Welcome to Rwanda
Rwanda, also known as ‘the land of a thousand hills,’ is blessed with incredible topography including 5 volcanoes, 23 lakes, countless rivers and a lush green mountainous landscape where specialty coffee (and tea) thrives. If you’re a coffee lover, you’ll want to familiarise yourself with this small yet vibrant country for it holds a delicious story that is waiting to be drunk.
What’s special about specialty Rwanda coffee?
Not only do the ‘thousand hills’ provide a spectacular sight of green mountains, but they also offer high altitudes and moderate temperatures, which are ideal for growing specialty coffee crops. Most notably, these excellent conditions allow for year-round cultivation, where small farms thrive, producing fresh and healthy coffee cherries.
Fun fact #1: 75% of Rwanda’s agricultural production comes from smallholder farmers who focus on producing high-quality specialty crops
Rwanda is a small land-locked country that borders the larger nations Democratic Republic of Congo, and East African neighbours, Tanzania, Uganda, and Burundi.
Although a small country, the nation has made quite a name for itself, being renowned globally for its thriving agricultural industry. Coffee, tea, flowers, beans, cassava bananas, Irish potatoes, rice, wheat and sugarcane are just some of Rwanda’s exports. With healthy fertile soils and government investment, the agricultural industry is essential to Rwanda’s economy, employing 85% of the Rwandan workforce.
Since facing the devastating genocide in the mid/late 1990s, Rwanda has rebuilt to become stronger and more resilient than ever. Despite a challenging economic environment with COVID, the impact of climate change and headwinds from the war in Ukraine, Rwanda’s real GDP grew by 8.2% in 2022. Nothing is getting in the way of Rwanda’s growth!
Rwanda enter the specialty coffee market
Compared to other coffee countries such as Panama, Ethiopia or Indonesia—Rwanda has only recently entered the coffee world. The government recognised the economic potential of growing coffee to boost the agricultural industry and introduced the National Coffee Strategy in the 21st century. The National Coffee Strategy was to build capacity and skills among coffee growers and workers, improve extension services, strengthen and support producer cooperatives, promote the construction of coffee-washing stations, replant older tree stock, improve quality control throughout the industry and develop a Rwandan brand identity. And long story short, it was a success!
This Strategy shifted Rwanda from commodity-grade coffee to specialty coffee, where premium washed Arabica coffees were to be prioritised over the cheaper Robusta beans. The push was a win-win for everyone. It was better for Rwanda as they were able to enter the specialty coffee market’s stable prices and higher premiums. And, it was a win for consumers who could now enjoy the sheer freshness that a cup of specialty Rwanda brews.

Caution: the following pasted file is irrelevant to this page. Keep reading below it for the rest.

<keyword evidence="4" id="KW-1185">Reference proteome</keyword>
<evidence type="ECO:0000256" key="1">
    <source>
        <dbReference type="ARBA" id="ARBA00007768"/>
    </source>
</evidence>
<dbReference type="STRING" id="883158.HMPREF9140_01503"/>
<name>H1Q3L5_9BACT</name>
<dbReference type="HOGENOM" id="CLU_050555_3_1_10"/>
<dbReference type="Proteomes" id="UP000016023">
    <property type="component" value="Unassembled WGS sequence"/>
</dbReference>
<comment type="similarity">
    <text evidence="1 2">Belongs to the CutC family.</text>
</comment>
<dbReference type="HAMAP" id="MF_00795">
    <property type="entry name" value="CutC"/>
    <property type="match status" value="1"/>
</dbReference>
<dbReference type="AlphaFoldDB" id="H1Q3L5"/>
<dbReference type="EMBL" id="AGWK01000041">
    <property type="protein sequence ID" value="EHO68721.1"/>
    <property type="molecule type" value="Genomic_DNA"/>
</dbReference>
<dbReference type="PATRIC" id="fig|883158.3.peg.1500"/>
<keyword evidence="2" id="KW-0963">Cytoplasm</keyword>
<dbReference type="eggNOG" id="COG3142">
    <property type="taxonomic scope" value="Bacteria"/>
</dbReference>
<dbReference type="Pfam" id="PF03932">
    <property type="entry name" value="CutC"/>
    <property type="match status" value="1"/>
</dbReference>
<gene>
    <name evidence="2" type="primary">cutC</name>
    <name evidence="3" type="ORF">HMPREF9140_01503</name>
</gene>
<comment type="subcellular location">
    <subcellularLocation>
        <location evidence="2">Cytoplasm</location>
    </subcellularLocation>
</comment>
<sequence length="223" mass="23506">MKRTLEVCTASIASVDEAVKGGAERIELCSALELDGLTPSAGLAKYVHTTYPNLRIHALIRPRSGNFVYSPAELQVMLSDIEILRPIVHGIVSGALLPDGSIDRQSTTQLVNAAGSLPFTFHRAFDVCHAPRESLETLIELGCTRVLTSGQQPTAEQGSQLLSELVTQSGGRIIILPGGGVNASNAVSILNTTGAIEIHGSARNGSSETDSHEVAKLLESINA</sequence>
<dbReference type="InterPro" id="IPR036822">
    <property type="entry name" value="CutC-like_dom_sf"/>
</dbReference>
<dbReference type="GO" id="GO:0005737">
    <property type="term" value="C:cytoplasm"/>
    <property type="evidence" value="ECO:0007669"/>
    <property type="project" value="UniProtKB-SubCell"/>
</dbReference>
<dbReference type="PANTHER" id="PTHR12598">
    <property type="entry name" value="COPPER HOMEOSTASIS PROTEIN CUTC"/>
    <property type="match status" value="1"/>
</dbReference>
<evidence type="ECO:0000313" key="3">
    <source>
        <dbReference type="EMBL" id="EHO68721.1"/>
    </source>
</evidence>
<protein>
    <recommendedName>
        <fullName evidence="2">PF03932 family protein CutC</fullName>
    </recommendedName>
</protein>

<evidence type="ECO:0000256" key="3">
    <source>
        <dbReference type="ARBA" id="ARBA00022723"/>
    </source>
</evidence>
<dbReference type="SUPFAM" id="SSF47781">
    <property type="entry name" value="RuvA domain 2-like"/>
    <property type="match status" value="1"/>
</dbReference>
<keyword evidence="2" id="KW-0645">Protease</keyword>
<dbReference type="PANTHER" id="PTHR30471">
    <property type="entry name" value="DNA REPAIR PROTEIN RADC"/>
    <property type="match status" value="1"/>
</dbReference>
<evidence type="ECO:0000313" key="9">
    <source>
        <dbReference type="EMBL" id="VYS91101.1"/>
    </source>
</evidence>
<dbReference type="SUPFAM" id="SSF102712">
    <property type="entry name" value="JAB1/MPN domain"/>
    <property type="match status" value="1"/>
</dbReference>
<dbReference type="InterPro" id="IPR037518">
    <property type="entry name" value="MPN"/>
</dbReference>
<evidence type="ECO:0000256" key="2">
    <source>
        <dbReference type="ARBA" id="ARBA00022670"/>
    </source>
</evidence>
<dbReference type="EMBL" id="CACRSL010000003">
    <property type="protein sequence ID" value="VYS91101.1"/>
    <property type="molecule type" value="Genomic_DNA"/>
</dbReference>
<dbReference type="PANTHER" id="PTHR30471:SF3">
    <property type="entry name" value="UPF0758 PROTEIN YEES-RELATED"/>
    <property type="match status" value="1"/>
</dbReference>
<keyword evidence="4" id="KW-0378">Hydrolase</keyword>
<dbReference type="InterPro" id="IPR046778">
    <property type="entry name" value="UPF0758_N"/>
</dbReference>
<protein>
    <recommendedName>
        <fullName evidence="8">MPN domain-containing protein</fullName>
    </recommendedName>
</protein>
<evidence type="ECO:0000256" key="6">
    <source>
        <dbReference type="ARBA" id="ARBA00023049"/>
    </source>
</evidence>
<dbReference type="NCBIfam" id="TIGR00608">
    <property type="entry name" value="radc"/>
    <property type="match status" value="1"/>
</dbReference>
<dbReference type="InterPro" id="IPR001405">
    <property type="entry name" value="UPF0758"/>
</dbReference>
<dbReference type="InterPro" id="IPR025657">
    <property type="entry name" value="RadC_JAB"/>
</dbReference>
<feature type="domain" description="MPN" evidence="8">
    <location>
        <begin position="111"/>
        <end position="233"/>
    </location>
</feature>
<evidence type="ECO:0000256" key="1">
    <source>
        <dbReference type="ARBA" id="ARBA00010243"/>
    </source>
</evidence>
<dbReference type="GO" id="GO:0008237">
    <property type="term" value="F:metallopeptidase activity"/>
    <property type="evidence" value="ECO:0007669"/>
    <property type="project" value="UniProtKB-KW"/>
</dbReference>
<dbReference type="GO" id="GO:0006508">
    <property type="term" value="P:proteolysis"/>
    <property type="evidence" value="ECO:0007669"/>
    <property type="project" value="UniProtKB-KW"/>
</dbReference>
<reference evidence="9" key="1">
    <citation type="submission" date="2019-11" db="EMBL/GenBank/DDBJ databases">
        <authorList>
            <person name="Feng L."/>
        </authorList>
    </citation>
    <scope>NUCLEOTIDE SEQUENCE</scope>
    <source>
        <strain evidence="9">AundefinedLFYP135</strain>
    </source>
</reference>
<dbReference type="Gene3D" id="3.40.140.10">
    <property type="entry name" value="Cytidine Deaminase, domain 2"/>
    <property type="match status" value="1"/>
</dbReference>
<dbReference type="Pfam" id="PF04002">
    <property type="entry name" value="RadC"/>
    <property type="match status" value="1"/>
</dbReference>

Coffee growing in Rwanda
Blessed with high elevations between 1220 and 2000 metres above sea level (MASL), the coffee crops are treated to cool temperatures to allow for longer maturation. These high elevations produce fuller and richer beans with a superior body and aroma when brewed.
The main coffee varietal found in Rwanda is the Arabica Bourbon varietal, which makes up approximately 95% of coffee crops. Bourbon coffee plants are known for producing high-quality coffee beans with a sweet, fruity flavour and a floral aroma. Rwanda’s coffee industry has gained recognition over the last decade for its specialty coffee, and the Bourbon varietal plays a significant role in the country’s coffee production.
Most of Rwanda’s specialty coffee is washed processed. Due to the government’s investment in washing stations (more than 300 across the country) and relevant washing training, the quantity and quality of washed coffee has dramatically increased. Farmers in Rwanda are producing exceptional washed beans that retain the glorious flavours unique to the region.
Fun fact #2: Rwanda’s coffee is grown on the slopes of volcanoes in the country’s northern and western regions. Volcanic soil is great for coffee growing, formed from the erosion and weathering of volcanic rocks, which release nutrients such as nitrogen, phosphorus, and potassium into the soil. These nutrients help coffee plants to develop deep roots, resist pests and diseases, and produce high-quality beans.
A cup of Rwanda coffee
Rwanda proudly held its first Cup Of Excellence in 2008 and since, has found another level of finesse and confidence in the specialty coffee world, with countries near and far begging for a cup of their Bourbon varietals.
Rwanda coffee can differ from one cup to the next, depending on the farm it was grown in and the special techniques of the growers. A cup of Rwanda has been described as caramell-y and sweet, citrus-y, chocolate-y or even wine-y. Although wildly varying, with most of the coffee beans being wash processed, you can rest assured you will be poured a clean, light and refreshing cup when you order a Rwanda… especially when roasted by us 😉
Where to buy Rwanda coffee beans
Although we wish we could always enjoy a Rwanda coffee, unfortunately it is a seasonal product (harvest months March – June) and will only appear on our shelves when the season arises! Keep an eye out on our socials and website for us to announce the next Rwanda coffee… it could be sooner than you think!
*Update: RWANDA NOW AVAILABLE click here to discover this delicious drop. Roasted for filter, we recommend pouring this one in your v60 or enjoying in your drip coffee maker. Happy brewing!